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The situation regarding pensions taxation is rapidly evolving. We understand that, following the Government’s announcement that they were undertaking a review of the tapered annual allowance, it may appear that things have gone a little quiet. However, this is very much not the case, the BMA has been working tirelessly behind the scenes to ensure the Government understand the issues and implement the correct long-term solution.
We have extensively engaged with Government, individual members of parliament and others who can influence change and help us secure our goal of removing the punitive tax burden from those in the NHS. Doctors and other healthcare professionals must be allowed to get back to providing the essential care our patients desperately need.
Following our meeting with the Treasury earlier in the year, we have discussed the issues of pensions taxation at many meetings with both the secretary of state for health and the responsible health minister, Edward Argar. They clearly understand the effects that pensions taxation is having on the NHS and we continued to outline why we believe the best solution remains to scrap the annual allowance in public sector defined benefit schemes.
BMA national clinician adviser on pay and pensions Tony Goldstone and I also had an extremely productive meeting with the IFS (Institute for Fiscal Studies). The IFS were clear that the current pensions taxation system was not fit for purpose. They were absolutely supportive of the principle that earnings should only be taxed once – not multiple times as occurs with the current pension taxation arrangements. As they commented in a recent Times article, they don’t believe that raising the threshold income will solve the current crisis.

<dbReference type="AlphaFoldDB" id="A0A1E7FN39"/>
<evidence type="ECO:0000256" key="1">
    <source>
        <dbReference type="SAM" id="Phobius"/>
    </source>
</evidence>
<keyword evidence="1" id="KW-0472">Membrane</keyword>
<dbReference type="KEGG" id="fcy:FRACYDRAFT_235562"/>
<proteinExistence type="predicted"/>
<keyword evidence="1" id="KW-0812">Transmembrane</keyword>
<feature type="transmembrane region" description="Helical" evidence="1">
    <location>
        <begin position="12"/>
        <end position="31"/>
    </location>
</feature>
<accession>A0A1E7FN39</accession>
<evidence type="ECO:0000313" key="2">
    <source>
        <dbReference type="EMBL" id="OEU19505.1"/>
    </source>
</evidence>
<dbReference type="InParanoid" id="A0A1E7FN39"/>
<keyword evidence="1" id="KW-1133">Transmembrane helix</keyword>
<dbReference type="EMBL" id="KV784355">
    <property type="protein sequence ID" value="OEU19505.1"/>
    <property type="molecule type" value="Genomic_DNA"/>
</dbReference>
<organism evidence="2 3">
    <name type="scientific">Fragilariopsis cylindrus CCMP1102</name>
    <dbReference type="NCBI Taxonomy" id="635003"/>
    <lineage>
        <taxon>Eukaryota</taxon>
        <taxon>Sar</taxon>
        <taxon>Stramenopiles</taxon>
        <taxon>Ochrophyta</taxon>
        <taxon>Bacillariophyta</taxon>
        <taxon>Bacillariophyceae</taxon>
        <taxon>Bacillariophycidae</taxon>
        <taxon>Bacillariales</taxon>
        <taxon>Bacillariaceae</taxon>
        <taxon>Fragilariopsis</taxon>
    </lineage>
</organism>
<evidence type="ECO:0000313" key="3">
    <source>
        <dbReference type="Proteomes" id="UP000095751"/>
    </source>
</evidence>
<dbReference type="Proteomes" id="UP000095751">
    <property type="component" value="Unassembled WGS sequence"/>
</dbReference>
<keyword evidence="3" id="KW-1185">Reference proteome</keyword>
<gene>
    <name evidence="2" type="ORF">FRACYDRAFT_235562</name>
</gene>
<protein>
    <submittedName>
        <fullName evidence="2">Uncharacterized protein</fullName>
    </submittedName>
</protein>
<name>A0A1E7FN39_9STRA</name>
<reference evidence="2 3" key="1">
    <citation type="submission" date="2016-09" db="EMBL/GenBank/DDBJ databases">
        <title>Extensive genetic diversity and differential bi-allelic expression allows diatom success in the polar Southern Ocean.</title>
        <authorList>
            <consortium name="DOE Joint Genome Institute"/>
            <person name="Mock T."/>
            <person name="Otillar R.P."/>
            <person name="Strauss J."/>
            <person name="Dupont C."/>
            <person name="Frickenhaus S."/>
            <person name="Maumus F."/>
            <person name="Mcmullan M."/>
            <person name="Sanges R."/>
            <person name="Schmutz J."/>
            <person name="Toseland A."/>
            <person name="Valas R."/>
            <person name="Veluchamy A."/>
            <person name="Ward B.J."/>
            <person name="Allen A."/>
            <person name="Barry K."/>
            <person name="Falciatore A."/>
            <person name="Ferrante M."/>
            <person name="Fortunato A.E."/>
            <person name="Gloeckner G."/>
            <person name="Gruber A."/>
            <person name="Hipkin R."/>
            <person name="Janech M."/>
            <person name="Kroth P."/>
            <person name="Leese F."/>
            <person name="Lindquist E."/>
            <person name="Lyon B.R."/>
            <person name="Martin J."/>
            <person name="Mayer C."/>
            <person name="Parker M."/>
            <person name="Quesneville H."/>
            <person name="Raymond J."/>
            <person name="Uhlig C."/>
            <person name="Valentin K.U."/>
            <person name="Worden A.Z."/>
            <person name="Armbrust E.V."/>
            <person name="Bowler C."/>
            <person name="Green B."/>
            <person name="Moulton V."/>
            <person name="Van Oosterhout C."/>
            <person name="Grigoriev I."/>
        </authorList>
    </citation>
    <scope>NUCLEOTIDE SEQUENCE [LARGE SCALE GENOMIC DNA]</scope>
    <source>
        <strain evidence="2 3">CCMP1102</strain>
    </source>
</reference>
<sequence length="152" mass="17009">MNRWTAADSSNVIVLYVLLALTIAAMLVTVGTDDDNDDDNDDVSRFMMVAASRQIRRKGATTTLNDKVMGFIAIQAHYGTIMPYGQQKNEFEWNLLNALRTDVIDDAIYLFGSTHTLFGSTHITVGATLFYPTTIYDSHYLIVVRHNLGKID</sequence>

Going forward, we continue to press our case around change to pensions taxation. We have arranged numerous meetings with individual MPs over the next few weeks, and to date over 1000 members have used our letter writing tool to tell their local MP how pensions taxation is affecting them and their patients. We have also engaged with other stakeholders such as NHS Providers, the royal colleges and NHS Employers. In addition, we have prepared a detailed briefing on the pensions issue explaining why the best solution remains scrapping the annual allowance in defined benefit schemes.
The impact on doctors, and therefore their patients, of annual allowance taxation remains a widespread concern. Our media team receive numerous queries from the national media and the BMA are the leading point of contact for the press whenever there is a story around pensions and the NHS. In January alone the BMA was featured in a range of publications including The Daily Mail, The Times, Financial Times, Pulse, and GP Online commenting on the pensions crisis and the necessary solutions.
We are expecting the outcomes of the review to be announced at the Budget on 11 March. We will continue to do all we can to ensure the Government implement the correct long-term solution. However, we are clear that if the solution isn’t the right one for the NHS – we must continue to highlight the issue and do everything possible to ensure we secure the solution we and our patients desperately need.
Vishal Sharma is the BMA pensions committee chair and consultants committee deputy chair
Great to hear of this work - it is imperative that NHS ill-health retirement pensions - entirely unfit for purpose are highlighted in these discussions